DISCLAIMER: There are many web sites devoted to methods and techniques for developing your family tree. I’d seek them out, read what they have to say, and develop a plan that works for you. In other words, just because I hate Brussels sprouts doesn’t mean you need to hate them too. Pick and choose based on your comfort level.
In Part 1 I talked about how you can start your family history with what you have on hand. Most of us have our birth certificates or marriage records and I’ll bet we all have photographs. Together, these items serve as your starting point. As promised, I’d like to talk about some tools you can use you track your stuff.
“But why track it?” you ask. “I don’t have a very big family and I know where all my papers are.”
That may be true. However, over time you may find your family much larger than you originally thought. I started with my mom, my dad, and my sister – a very small family, to be sure. As I moved back in time, my “small” family evolved to gargantuan proportions. My database is nearing the 9,500 mark. That’s an awful lot of family to track on index cards!
My first tool is a computer and special family tree software. I use Family Tree Maker 3.0 for my Mac (currently priced at about $40.00) but there are many others. None are perfect and none will do everything you want them to do. That’s just the way it is. Nevertheless, software makes life much easier. Check out Cyndi’s List at http://www.cyndislist.com/software/free/ for some free options. Visit http://www.cyndislist.com/software/genealogy/ to see her full list.
Recommendation: If you plan on making family research a hobby, make the leap to software sooner than later. It will save you time later on.
The next tool you’ll need is access to the Internet.
“What? Why can’t I go to the library and look stuff up in books? That’s what grandma used to do.”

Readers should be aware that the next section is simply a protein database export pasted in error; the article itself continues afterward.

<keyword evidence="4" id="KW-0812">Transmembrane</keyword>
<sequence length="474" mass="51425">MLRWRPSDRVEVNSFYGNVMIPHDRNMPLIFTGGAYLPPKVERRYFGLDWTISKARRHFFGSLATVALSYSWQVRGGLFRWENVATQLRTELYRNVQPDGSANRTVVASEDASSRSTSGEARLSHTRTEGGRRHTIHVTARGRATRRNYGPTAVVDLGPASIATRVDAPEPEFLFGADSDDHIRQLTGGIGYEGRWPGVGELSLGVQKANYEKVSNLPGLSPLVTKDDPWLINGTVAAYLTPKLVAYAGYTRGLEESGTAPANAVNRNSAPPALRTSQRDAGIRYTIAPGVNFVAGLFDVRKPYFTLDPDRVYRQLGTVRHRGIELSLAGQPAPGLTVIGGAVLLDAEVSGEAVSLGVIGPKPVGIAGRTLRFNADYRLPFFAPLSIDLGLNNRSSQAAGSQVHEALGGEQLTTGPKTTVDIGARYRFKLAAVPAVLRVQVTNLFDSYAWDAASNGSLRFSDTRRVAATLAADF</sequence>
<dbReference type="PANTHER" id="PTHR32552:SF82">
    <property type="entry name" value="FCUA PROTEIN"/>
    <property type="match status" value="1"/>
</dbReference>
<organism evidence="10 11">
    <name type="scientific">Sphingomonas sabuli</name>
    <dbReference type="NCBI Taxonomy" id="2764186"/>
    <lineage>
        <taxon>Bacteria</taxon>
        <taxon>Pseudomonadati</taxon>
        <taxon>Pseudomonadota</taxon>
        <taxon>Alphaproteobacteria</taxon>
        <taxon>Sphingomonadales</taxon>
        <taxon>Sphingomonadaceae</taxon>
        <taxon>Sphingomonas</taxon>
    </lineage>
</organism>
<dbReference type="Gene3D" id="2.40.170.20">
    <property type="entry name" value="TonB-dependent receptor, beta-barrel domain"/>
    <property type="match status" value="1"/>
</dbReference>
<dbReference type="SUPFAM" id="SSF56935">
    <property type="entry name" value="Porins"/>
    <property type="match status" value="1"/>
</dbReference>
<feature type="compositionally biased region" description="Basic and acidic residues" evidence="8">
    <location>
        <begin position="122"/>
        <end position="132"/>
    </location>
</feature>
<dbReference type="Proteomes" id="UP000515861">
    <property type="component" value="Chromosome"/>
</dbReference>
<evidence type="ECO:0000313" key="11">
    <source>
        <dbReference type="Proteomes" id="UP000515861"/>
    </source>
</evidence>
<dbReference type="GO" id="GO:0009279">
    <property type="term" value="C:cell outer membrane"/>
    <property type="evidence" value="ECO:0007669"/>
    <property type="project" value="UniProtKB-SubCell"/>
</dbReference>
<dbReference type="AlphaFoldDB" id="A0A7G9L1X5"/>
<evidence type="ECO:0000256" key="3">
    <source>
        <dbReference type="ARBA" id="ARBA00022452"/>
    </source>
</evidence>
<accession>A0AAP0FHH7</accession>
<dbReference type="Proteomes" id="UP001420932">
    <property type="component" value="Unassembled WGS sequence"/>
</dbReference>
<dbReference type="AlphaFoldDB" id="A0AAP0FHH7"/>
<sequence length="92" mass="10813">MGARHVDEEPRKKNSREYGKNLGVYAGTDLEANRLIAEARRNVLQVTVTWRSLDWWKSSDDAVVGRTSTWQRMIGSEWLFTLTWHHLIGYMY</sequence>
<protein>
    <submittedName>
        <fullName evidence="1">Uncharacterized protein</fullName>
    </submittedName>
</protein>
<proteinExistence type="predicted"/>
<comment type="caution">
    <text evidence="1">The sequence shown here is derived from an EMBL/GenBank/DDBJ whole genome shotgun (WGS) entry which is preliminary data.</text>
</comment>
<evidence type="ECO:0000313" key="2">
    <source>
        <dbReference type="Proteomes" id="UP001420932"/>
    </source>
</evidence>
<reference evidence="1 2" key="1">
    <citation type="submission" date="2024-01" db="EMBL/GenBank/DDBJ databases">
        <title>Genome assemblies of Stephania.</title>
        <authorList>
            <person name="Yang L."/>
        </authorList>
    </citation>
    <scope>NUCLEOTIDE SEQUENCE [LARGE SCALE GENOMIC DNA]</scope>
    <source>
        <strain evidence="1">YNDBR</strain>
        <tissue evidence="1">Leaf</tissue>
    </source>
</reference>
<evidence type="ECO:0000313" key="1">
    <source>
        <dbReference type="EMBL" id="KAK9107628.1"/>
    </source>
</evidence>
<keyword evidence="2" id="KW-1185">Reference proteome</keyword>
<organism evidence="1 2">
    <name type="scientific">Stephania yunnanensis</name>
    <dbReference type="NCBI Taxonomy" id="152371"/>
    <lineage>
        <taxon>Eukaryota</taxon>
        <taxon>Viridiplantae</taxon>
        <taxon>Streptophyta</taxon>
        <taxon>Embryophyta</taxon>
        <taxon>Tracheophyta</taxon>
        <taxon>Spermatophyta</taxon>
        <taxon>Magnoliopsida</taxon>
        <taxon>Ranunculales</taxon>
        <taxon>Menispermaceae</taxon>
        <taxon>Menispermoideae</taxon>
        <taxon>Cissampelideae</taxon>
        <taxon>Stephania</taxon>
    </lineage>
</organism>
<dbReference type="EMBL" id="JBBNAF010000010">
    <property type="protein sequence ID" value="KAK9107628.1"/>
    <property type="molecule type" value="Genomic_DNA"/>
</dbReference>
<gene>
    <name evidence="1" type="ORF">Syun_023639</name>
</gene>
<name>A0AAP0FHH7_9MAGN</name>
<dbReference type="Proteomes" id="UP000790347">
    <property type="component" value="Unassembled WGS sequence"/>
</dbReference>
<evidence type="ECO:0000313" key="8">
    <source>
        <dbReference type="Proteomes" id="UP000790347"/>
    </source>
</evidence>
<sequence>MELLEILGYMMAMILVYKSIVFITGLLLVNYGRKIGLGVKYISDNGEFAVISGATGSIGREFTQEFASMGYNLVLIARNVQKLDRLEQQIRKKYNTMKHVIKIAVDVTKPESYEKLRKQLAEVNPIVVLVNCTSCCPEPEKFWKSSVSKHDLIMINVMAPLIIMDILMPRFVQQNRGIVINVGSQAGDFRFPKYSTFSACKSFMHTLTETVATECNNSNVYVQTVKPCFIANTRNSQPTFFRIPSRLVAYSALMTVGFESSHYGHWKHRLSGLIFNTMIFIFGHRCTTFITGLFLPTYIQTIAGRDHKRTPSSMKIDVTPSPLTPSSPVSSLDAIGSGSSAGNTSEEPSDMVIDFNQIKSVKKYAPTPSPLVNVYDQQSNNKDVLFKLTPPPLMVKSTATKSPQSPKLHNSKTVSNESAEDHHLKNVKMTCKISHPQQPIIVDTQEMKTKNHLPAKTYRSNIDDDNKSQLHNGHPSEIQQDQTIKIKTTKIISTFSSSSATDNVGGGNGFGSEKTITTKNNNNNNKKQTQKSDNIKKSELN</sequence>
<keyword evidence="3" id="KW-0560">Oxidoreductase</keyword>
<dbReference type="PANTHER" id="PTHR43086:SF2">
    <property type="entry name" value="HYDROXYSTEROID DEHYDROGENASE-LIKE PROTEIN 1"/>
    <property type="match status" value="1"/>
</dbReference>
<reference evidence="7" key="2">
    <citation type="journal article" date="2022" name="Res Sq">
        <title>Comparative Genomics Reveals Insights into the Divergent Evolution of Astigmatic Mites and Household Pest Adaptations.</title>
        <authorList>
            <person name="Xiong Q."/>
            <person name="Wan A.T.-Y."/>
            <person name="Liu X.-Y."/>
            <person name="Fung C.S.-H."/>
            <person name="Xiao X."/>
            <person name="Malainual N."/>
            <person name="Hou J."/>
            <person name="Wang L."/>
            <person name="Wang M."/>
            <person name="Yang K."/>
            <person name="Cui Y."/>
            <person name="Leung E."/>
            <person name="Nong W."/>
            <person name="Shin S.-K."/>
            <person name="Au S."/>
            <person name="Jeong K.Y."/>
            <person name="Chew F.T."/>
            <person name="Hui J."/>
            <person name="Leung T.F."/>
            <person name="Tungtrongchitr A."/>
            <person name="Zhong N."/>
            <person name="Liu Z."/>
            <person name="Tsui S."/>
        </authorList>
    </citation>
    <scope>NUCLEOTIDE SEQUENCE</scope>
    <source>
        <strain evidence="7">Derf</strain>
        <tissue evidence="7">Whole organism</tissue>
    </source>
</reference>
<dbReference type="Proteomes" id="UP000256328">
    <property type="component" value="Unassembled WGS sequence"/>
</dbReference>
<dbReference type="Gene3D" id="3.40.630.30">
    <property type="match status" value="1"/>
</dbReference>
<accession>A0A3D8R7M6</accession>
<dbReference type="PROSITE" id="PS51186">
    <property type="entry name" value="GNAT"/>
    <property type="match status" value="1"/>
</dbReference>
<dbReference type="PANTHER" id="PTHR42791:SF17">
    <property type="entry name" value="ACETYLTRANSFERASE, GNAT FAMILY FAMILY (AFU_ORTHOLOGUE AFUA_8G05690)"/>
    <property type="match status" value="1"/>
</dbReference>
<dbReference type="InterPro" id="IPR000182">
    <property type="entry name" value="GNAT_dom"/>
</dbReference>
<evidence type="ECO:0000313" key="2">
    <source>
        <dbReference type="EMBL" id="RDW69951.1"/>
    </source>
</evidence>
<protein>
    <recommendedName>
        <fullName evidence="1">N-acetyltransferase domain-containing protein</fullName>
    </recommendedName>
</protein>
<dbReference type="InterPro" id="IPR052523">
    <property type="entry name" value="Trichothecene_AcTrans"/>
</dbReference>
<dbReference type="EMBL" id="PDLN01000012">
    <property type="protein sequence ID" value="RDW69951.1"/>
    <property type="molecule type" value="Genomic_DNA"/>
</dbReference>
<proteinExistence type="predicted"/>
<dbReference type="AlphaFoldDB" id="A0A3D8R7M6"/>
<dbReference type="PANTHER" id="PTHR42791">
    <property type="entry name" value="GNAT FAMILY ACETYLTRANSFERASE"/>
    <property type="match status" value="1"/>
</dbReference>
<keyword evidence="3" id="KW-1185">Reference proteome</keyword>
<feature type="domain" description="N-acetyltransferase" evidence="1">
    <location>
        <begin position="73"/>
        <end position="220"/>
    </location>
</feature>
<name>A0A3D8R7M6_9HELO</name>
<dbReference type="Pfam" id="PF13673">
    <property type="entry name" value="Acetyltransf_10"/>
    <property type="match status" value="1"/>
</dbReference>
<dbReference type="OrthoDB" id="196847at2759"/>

Yes, grandma probably did and you should, too. However, libraries are limited to the resources they have on hand. If you need something and they don’t have it, you’ll have to wait (and who want’s to wait?). Besides, no library has everything. For what it’s worth, the Internet doesn’t have everything either but it does greatly extend your “library privileges”.
While they can be costly, I’d also suggest a photographic scanner of some sort. Alternatively, get to know your friendly customer service representative at Walmart or Costco. You will want to digitize your important papers and photos for three reasons. First, there’s a good chance than any older photos and paperwork you have are original copies. They can be lost, destroyed, or hoarded (yes, we all hoard photographs). Digitizing gives you a back-up copy in case something bad happens (like mice). Second, should you want to share your family history with others, you may want to include copies of documents and pictures to go with your story. Third, by having digital copies, you can file them on your computer for faster access. I have hundreds of originals photographs dating from the early 1800s to the present. Scanning them and naming them by subject, date, or title makes finding them easier. There’s nothing worse that “losing” a picture in the mess.
To recap my toolbox, I’d suggest a computer, a family tree software package, an Internet connection, and a scanner. Once you have these four items, you are ready to go. Next time I’ll talk about some of my favorite websites for finding family information.
Next time I’ll talk about some of my favorite websites that can get you going for little to no cost. In the meantime, get started. There’s no better time than now!